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Twentieth-Century Literature (2001) 47 (1): 72–91.
Published: 01 March 2001
...). The following suggests that Hemingway’s The Sun Also Rises is much more narrator Jake Barnes’s memory o f war than has been recognized, in terms of landscape, imagery, allusions, and a recurring story of wounding. In this complex, poetic novel, war and wounding constitute a major pattern...
Twentieth-Century Literature (2006) 52 (1): 61–91.
Published: 01 March 2006
... and tender masculine intimacies, repeated transgressions of this cojonic image. Narrator Jake Barnes is impotent due to a war wound, and he faces intense humiliations at the hands of the sexually peripatetic “new woman,” Lady Brett Ashley. He even takes a beating over her at the hands of the novel’s...
Twentieth-Century Literature (2017) 63 (1): 75–93.
Published: 01 March 2017
..., regardless of their sexuality. 11 See Campbell 1991 , 89. 10 Hemingway and Baldwin both signal the importance of love triangles using place-name hints, as Joshua Parker points out: “As Jake unknowingly prepares to make his entrance on a scene where he, Brett, and her soon-to-be lover first...
Twentieth-Century Literature (2000) 46 (2): 193–213.
Published: 01 June 2000
... will be domesticated: Otto and Jake, for example. They are continually outside of the domestic, with no wives or children of their own, temporary inhabitants of other people’s houses. Wick Cutter, through his seduction and rape of his hired girls, is a threat to every home as he turns housekeeping...
Twentieth-Century Literature (2012) 58 (4): 663–687.
Published: 01 December 2012
..., “Maybe I just haven’t any moral sense . . . but I couldn’t feel any kind of wrongness. I did what I had to do” (152). The characters in Viña Delmar’s Bad Girl (1928), Josephine Herbst’s The Executioner Waits (1934), and Ruth McKenney’s Jake Home (1943), stress women’s right to make their own...
Twentieth-Century Literature (2016) 62 (2): 197–222.
Published: 01 June 2016
...), Jake Barnes in The Sun Also Rises (1926), and Frederic Henry in A Farewell to Arms (1929). Drawing from both these strands of scholarship, this article proposes a return to Catherine Barkley, the controversial female protagonist of Hemingway’s A Farewell to Arms , 6 whose scholarly...
Twentieth-Century Literature (2011) 57 (2): vii–xi.
Published: 01 June 2011
... Reading,” I want to return to The Sun Also Rises, a novel I haven’t taught in twenty years. Will The Sun Also Rises change, now that I know about Hemingway’s arch pleasure in playing with his own femininity? What will emerge in thinking about Jake as a wannabe femme or reexamining...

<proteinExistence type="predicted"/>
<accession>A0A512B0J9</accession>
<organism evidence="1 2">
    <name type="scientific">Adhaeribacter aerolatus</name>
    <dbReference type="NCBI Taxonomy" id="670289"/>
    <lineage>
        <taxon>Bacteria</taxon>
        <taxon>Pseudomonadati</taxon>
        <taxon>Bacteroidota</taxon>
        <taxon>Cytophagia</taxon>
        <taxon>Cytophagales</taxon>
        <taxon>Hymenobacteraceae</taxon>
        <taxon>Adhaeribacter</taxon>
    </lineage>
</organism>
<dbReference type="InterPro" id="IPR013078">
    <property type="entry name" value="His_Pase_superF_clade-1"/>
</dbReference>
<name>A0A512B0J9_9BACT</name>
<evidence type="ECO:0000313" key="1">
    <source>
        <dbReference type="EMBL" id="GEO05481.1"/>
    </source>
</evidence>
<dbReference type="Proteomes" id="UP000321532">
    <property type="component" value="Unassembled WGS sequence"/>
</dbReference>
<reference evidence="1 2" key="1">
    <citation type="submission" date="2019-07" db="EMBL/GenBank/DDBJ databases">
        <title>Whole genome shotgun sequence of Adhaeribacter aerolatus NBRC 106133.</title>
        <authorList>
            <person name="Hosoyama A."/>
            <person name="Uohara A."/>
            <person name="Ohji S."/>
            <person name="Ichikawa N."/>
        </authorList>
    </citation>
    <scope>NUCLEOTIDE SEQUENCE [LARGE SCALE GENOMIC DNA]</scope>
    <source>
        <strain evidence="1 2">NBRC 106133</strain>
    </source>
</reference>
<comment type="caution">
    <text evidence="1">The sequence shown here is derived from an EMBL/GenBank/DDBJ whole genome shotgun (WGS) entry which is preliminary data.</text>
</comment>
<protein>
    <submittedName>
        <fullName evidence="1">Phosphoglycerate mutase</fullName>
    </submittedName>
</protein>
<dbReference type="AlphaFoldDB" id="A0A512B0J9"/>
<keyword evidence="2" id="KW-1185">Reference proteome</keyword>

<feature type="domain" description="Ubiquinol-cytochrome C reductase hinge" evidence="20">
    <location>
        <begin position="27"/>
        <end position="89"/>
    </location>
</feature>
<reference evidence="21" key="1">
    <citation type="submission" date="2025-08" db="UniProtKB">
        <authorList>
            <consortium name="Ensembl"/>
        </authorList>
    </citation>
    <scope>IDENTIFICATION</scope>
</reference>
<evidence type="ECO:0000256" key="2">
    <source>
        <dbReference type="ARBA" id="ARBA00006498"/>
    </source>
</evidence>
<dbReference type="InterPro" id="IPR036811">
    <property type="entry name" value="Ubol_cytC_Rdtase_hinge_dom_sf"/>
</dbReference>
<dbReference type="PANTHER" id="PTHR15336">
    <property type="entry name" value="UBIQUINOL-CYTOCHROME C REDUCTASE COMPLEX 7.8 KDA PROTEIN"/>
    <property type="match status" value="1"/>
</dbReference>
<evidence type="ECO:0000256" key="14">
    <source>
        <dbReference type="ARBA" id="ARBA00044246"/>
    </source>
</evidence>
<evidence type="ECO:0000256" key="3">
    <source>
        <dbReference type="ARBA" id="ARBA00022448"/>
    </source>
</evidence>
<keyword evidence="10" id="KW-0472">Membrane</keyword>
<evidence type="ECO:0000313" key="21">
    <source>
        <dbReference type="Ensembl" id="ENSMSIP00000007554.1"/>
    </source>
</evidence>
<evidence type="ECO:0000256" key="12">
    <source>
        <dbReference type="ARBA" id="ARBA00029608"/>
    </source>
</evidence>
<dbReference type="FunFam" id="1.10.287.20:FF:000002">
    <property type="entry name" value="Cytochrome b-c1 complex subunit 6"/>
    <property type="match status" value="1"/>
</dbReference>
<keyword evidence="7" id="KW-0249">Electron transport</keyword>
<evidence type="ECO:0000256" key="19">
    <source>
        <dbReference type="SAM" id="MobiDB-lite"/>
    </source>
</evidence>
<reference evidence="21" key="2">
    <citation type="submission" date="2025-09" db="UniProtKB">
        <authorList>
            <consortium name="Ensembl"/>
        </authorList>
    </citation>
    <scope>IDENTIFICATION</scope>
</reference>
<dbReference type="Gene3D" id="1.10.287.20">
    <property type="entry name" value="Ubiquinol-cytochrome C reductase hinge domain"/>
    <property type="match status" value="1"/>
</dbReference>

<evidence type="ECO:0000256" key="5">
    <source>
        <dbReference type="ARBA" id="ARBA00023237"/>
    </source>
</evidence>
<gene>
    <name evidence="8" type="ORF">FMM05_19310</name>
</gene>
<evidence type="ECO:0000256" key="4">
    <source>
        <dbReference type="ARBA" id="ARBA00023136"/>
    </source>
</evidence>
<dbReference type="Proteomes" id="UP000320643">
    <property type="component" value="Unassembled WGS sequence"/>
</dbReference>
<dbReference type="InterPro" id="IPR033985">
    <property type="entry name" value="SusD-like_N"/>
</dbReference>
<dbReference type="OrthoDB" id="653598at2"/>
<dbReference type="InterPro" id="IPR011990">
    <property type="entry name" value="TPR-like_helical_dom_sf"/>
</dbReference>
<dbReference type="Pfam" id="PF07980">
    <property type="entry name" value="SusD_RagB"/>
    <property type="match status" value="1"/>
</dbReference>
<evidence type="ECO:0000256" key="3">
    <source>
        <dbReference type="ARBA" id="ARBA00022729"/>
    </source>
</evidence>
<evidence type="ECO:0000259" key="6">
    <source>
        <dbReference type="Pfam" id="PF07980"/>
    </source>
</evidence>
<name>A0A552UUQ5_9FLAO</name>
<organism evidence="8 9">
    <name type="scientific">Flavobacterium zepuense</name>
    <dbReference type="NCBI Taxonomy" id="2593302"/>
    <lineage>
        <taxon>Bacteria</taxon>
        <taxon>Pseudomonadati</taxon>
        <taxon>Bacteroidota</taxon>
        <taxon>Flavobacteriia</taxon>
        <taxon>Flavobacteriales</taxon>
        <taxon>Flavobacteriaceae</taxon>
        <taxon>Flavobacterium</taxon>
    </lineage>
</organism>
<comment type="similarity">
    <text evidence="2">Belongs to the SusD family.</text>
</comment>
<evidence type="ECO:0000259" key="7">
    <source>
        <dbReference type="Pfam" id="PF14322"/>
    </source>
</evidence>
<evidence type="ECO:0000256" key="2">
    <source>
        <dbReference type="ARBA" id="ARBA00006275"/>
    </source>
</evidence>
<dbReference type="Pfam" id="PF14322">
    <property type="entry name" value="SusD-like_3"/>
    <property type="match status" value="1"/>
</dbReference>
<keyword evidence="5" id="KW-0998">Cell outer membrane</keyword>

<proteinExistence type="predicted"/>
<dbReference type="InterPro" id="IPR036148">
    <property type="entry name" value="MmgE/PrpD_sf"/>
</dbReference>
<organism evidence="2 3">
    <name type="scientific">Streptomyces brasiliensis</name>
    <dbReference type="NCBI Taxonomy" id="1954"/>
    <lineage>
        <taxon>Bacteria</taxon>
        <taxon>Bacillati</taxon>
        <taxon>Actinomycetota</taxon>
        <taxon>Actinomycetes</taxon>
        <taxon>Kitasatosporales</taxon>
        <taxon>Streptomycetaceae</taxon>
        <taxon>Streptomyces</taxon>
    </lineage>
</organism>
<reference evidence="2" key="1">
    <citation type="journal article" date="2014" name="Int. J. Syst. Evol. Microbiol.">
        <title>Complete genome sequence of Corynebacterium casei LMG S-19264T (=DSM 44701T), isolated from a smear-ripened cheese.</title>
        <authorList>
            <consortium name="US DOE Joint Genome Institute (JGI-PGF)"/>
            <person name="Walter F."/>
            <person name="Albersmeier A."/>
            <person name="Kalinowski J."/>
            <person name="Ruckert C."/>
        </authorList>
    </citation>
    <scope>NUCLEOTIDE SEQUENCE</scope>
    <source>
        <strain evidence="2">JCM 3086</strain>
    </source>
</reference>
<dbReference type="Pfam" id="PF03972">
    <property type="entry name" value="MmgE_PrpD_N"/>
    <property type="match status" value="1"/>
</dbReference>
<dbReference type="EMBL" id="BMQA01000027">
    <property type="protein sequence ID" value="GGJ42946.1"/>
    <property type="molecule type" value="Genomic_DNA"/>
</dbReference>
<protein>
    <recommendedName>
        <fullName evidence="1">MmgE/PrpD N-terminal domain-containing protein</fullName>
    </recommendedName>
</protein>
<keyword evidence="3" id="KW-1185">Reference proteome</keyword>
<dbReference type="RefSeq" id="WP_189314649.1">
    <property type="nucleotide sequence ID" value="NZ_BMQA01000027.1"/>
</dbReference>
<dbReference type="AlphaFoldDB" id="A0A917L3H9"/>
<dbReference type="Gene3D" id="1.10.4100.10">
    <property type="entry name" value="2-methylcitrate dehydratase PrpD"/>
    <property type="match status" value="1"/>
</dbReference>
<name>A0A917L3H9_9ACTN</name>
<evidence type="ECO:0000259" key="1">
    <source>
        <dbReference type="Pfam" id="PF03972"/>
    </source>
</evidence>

Twentieth-Century Literature (2003) 49 (1): 82–102.
Published: 01 March 2003
... Hemingway or, more accurately, two novels about Hem ingway, since Wad appears in Murder in Montparnasse both as the Hem ingway who is working on his “Spanish novel” and as the Hemingway [Jake Barnes] who is drinking his way through the bars and cafés of“the Quarter.” Moreover, Hemingway not only...
Twentieth-Century Literature (2018) 64 (3): 295–316.
Published: 01 September 2018
.... Sometimes she had to have sherry before she went to bed after a hard romp with me. She invented a game for us to play in our hotel room. It was known as “Jake.” She would take rouge and paint her face all over a most startling red. Then I must take eye-shadow and paint myself blue. Blue Jake and Red Jake...
Twentieth-Century Literature (2012) 58 (2): 349–354.
Published: 01 June 2012
... Time (1925) and in The Sun Also Rises (1926), the novel that marked Hemingway’s first commercial success and that many readers believe to be his supreme achievement. In one of the most touching scenes in that novel, Jake Barnes says to Lady Ashley, simply and truly, “Oh, Brett, I love you so...
Twentieth-Century Literature (2009) 55 (3): 357–377.
Published: 01 September 2009
... through a single protagonist (though Ray does figure in Jake’s experiences in Home to Harlem) and recount a period of major change in the main character’s life. 10. In Home to Harlem Ray reflects on contemporary events in Haiti while serving as a waiter on a train in the US, though he first tells...
Twentieth-Century Literature (2010) 56 (4): 559–566.
Published: 01 December 2010
... to Jake Barnes, “We’re going trout- fishing. We’re going trout-fishing in the Irati River, and we’re going to get tight now at lunch on the wine of the country, and then take a swell bus ride” (SAR 102). Not only Hemingway aficionados but students of American fiction and the short story can now...
Twentieth-Century Literature (2012) 58 (2): 341–348.
Published: 01 June 2012
..., symbolized most obvi- ously in Jake Barnes’s literal castration, and as an expression of “beneficently feminine” artisanal creativity for which Hemingway, as a writer, yearns. Yet Forter argues that The Sun ultimately associates bullfighting with “death without telos or redemptive significance...
Twentieth-Century Literature (2013) 59 (3): 465–493.
Published: 01 September 2013
... Antonapoulos, reads the lips of English speakers, and writes grammatical English notes—as being without language. “Mick Kelly, Doctor Benedict Copeland, and Jake Blount each construct a Self-Other relationship,” Charles Bradshaw writes, “with someone incapable of language—the deaf-mute, John Singer...
Twentieth-Century Literature (2008) 54 (3): 307–338.
Published: 01 September 2008
... for human behavior, appreciation for precision, and even repeated problems with impotence recall Hemingway’s Jake Barnes), do not pack the same emotional punch. Not only does Todd’s disillusionment not entail a loss of political idealism (of his motives for going to war,Todd writes only...